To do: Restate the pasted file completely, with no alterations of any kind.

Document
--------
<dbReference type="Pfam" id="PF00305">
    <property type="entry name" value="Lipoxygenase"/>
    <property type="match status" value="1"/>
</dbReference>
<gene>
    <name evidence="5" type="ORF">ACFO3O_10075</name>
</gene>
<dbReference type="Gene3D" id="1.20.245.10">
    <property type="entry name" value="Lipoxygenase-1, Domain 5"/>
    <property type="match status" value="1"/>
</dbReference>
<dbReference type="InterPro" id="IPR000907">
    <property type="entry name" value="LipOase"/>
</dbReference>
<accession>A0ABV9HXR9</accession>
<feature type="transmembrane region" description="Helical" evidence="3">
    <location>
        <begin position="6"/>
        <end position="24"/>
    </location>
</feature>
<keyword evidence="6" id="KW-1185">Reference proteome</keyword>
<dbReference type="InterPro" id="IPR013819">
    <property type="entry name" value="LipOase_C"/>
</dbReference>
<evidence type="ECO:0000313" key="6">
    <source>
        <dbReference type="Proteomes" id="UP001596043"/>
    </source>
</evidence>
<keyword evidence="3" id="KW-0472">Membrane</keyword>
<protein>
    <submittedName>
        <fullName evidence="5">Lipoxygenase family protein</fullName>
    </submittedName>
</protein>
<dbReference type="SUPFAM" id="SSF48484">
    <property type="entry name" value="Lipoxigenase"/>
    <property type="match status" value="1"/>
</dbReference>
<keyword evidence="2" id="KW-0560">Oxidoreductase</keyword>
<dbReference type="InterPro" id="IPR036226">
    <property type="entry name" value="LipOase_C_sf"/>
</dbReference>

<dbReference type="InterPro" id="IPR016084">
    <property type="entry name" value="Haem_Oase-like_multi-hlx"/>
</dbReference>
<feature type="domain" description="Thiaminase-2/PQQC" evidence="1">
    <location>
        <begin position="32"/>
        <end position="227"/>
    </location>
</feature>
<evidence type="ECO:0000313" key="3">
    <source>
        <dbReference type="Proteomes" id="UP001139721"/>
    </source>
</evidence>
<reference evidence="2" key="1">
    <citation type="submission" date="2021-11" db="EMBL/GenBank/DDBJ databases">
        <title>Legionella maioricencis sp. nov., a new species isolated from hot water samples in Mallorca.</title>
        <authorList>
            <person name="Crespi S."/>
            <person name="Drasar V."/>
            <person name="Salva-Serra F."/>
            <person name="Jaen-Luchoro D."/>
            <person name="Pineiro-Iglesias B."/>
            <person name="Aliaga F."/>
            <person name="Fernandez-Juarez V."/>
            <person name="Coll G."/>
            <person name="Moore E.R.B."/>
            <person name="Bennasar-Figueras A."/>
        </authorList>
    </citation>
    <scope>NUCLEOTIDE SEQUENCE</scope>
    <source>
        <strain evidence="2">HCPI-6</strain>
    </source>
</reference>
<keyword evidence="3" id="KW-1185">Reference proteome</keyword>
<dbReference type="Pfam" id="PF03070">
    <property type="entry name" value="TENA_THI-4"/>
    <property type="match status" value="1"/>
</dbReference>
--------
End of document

<dbReference type="Pfam" id="PF00305">
    <property type="entry name" value="Lipoxygenase"/>
    <property type="match status" value="1"/>
</dbReference>
<gene>
    <name evidence="5" type="ORF">ACFO3O_10075</name>
</gene>
<dbReference type="Gene3D" id="1.20.245.10">
    <property type="entry name" value="Lipoxygenase-1, Domain 5"/>
    <property type="match status" value="1"/>
</dbReference>
<dbReference type="InterPro" id="IPR000907">
    <property type="entry name" value="LipOase"/>
</dbReference>
<accession>A0ABV9HXR9</accession>
<feature type="transmembrane region" description="Helical" evidence="3">
    <location>
        <begin position="6"/>
        <end position="24"/>
    </location>
</feature>
<keyword evidence="6" id="KW-1185">Reference proteome</keyword>
<dbReference type="InterPro" id="IPR013819">
    <property type="entry name" value="LipOase_C"/>
</dbReference>
<evidence type="ECO:0000313" key="6">
    <source>
        <dbReference type="Proteomes" id="UP001596043"/>
    </source>
</evidence>
<keyword evidence="3" id="KW-0472">Membrane</keyword>
<protein>
    <submittedName>
        <fullName evidence="5">Lipoxygenase family protein</fullName>
    </submittedName>
</protein>
<dbReference type="SUPFAM" id="SSF48484">
    <property type="entry name" value="Lipoxigenase"/>
    <property type="match status" value="1"/>
</dbReference>
<keyword evidence="2" id="KW-0560">Oxidoreductase</keyword>
<dbReference type="InterPro" id="IPR036226">
    <property type="entry name" value="LipOase_C_sf"/>
</dbReference>

<dbReference type="InterPro" id="IPR016084">
    <property type="entry name" value="Haem_Oase-like_multi-hlx"/>
</dbReference>
<feature type="domain" description="Thiaminase-2/PQQC" evidence="1">
    <location>
        <begin position="32"/>
        <end position="227"/>
    </location>
</feature>
<evidence type="ECO:0000313" key="3">
    <source>
        <dbReference type="Proteomes" id="UP001139721"/>
    </source>
</evidence>
<reference evidence="2" key="1">
    <citation type="submission" date="2021-11" db="EMBL/GenBank/DDBJ databases">
        <title>Legionella maioricencis sp. nov., a new species isolated from hot water samples in Mallorca.</title>
        <authorList>
            <person name="Crespi S."/>
            <person name="Drasar V."/>
            <person name="Salva-Serra F."/>
            <person name="Jaen-Luchoro D."/>
            <person name="Pineiro-Iglesias B."/>
            <person name="Aliaga F."/>
            <person name="Fernandez-Juarez V."/>
            <person name="Coll G."/>
            <person name="Moore E.R.B."/>
            <person name="Bennasar-Figueras A."/>
        </authorList>
    </citation>
    <scope>NUCLEOTIDE SEQUENCE</scope>
    <source>
        <strain evidence="2">HCPI-6</strain>
    </source>
</reference>
<keyword evidence="3" id="KW-1185">Reference proteome</keyword>
<dbReference type="Pfam" id="PF03070">
    <property type="entry name" value="TENA_THI-4"/>
    <property type="match status" value="1"/>
</dbReference>